I will say that I have a much better understanding of the Egalitarian POV now. That's a good thing. I also know, after seeing the "pro's" go at it, that Tia and I are not going to solve this problem. We could beat this horse until it's dead but that's not my intention. I doubt I'll change anyone's mind, but at least, when all is said and done, I'll know my own:):):).

Tia, I am not going to answer the parts of your comment that we have already talked about (OT prophetesses) in the interest of time. But I do want to answer some of the others because you made some really good points.

I DO think that Ch 11 must be referring to public worship since that seems to be the general consensus of the scholars (I actually e-mailed some to find out why- lol!). I HOPE this is the case. I don't think your explaination "because you would have to wear a head covering at home when you pray" is the reason though. I am pretty sure that the head covering is long hair and you don't take ever that off:). This interpretation fits every part of the head covering passage perfectly when you go to the greek so women praying and prophesying anywhere would have been "covered" if they had long hair. And if they were still shorn or shaven from their promiscuous BC days (signs of prostitution or promiscuity), then they were to be "let be" and accepted as they were while they grew their hair out:).

As for Pentecost, I see what you are saying (and agree) and I just read Acts 2 in a new light.

When reading back through this passage, it suddenly dawned on me that this was, very probably, a miraculous instance where everyone was speaking at the SAME TIME, but not in chaos! Every Jew who was drawn to the sound in utter bewilderment heard the message in his own tounge. "Each of us hears THEM in his own native language". That is pretty cool. I never noticed that before. Maybe the "noise" was interpreted by the Holy Spirit for each individual who was listening! Who knows. Either way, it looks like they were prophesying in tounges! That would make sense according to what Peter said and be a wonderful sign and reason for the hearers to believe on Christ!!!! We already know that women were expected to do this so there is no difficulty in fitting this verse with the veiw that women were asked to keep quiet in the assembly (not including prophesy and prayer if 1 Cor 11 is talking about public worship). If Peter is using Joel to explain what was going on here, then everyone was prophesying, not teaching. The actual teaching was done by Peter when he stood up with the Eleven to preach Christ and explain things from the Scriptures.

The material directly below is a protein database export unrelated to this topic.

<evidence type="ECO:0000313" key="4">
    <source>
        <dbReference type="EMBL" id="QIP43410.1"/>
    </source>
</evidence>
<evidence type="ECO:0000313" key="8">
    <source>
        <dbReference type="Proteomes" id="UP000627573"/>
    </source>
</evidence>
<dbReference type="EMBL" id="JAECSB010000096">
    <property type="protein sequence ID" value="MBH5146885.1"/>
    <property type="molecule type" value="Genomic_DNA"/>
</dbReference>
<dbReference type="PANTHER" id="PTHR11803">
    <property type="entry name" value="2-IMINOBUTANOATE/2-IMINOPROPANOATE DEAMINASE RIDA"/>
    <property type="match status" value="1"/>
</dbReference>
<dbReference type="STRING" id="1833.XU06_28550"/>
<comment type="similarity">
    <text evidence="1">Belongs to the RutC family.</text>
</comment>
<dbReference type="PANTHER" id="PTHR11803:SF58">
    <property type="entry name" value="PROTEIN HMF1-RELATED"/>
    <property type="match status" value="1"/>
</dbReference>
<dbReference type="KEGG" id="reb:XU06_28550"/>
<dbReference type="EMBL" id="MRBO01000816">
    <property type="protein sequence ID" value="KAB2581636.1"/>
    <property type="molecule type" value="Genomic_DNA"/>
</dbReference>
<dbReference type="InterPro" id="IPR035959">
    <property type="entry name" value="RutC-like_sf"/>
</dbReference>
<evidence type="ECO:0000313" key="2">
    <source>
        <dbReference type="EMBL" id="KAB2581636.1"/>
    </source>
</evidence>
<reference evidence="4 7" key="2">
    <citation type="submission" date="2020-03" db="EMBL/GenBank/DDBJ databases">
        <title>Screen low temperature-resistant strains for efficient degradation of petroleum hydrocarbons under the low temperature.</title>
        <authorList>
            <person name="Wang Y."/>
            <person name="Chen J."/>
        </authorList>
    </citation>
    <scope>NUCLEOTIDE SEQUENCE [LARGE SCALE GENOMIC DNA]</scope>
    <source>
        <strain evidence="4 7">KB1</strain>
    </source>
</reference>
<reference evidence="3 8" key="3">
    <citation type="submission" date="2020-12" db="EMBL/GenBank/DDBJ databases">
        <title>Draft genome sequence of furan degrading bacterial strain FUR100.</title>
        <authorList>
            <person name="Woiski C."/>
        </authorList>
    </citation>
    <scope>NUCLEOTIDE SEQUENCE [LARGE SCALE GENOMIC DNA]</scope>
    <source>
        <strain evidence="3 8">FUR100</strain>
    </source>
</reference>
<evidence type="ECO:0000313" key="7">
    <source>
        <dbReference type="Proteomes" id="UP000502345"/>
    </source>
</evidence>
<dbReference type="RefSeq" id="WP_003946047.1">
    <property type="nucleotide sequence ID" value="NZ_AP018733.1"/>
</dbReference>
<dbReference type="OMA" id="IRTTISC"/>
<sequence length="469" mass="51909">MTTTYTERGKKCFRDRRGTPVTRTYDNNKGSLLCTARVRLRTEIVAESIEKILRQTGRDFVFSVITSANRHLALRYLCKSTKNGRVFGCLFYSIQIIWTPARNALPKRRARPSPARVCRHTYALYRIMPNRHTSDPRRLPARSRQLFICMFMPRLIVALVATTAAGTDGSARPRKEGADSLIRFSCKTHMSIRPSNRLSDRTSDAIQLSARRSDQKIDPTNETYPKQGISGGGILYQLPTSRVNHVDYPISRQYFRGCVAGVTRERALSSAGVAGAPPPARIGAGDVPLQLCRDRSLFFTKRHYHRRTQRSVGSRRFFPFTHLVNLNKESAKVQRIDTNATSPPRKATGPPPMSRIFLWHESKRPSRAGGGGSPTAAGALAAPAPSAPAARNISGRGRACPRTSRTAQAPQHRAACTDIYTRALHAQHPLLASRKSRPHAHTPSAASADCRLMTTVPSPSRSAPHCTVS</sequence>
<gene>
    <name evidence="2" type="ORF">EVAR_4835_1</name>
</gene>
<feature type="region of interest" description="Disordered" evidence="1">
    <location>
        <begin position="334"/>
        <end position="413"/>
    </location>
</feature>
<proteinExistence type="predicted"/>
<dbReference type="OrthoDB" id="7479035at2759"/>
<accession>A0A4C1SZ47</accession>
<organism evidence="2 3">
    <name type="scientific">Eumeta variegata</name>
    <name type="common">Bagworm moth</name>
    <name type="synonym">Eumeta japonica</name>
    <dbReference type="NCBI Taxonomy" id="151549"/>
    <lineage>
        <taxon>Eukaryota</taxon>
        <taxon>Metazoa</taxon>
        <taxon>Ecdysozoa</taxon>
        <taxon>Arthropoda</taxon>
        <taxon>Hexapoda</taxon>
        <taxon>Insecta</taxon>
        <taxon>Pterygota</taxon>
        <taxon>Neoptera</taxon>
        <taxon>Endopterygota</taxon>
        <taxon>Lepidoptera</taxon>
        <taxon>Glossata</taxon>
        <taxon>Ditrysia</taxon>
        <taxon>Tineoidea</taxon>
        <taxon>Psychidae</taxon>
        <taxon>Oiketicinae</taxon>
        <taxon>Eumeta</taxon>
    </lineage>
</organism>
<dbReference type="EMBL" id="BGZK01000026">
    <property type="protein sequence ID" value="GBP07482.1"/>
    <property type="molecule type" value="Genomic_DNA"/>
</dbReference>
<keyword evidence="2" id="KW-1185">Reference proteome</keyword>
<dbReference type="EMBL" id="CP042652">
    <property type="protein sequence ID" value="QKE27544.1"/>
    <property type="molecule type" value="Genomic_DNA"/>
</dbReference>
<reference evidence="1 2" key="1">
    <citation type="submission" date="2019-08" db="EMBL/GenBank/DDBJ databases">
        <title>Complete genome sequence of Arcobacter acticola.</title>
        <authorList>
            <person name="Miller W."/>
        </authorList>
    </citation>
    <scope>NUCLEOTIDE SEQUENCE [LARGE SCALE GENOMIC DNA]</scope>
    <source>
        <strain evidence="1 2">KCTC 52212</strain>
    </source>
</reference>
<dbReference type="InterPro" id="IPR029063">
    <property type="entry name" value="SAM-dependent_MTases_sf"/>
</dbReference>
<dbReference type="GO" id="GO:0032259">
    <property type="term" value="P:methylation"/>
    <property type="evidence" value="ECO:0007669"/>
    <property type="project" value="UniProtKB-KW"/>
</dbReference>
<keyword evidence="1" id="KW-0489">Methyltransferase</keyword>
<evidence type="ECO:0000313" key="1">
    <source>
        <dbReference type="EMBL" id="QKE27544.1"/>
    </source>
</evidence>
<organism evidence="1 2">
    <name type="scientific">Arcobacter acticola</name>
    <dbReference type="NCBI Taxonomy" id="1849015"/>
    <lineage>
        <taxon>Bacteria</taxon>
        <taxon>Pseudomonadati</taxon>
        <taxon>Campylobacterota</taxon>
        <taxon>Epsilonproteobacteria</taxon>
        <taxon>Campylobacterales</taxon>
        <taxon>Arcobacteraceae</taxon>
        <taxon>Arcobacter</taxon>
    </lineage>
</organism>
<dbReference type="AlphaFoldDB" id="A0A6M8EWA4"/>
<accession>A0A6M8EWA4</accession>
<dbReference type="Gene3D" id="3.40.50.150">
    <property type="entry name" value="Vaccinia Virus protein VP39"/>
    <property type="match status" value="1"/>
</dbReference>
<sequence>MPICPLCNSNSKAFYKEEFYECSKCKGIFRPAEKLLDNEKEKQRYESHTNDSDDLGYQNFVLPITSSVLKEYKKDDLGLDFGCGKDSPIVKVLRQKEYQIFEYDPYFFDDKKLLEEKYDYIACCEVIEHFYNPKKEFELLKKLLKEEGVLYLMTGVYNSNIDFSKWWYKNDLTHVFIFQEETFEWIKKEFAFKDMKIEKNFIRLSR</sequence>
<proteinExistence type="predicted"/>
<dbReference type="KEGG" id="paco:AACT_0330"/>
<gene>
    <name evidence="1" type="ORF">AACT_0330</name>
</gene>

What think you?

I'm curious, do you (personally)differentiate between the gifts of prophecy and teaching? I know some E's don't. just wondering. It might explain why we are having trouble coming to a consensus in certain areas.

Tonya said...

Tia, I just saw your comment to Terry.

If Paul was instructing the Church that women should be quiet sometimes, it would NOT, NOT, NOT have been because there was a direct command in the Law. The people had been RELEASED from the Law and Paul was always harping on that point!

This command (or "suggestion") would have been in place to HONOR CHRIST AS CREATOR or something of the like, not to put the people back under Levitical law! It would simply be a "tradition" to show how Christ had created Adam first and then Eve and also to remind the people of the fall and of their need for Christ.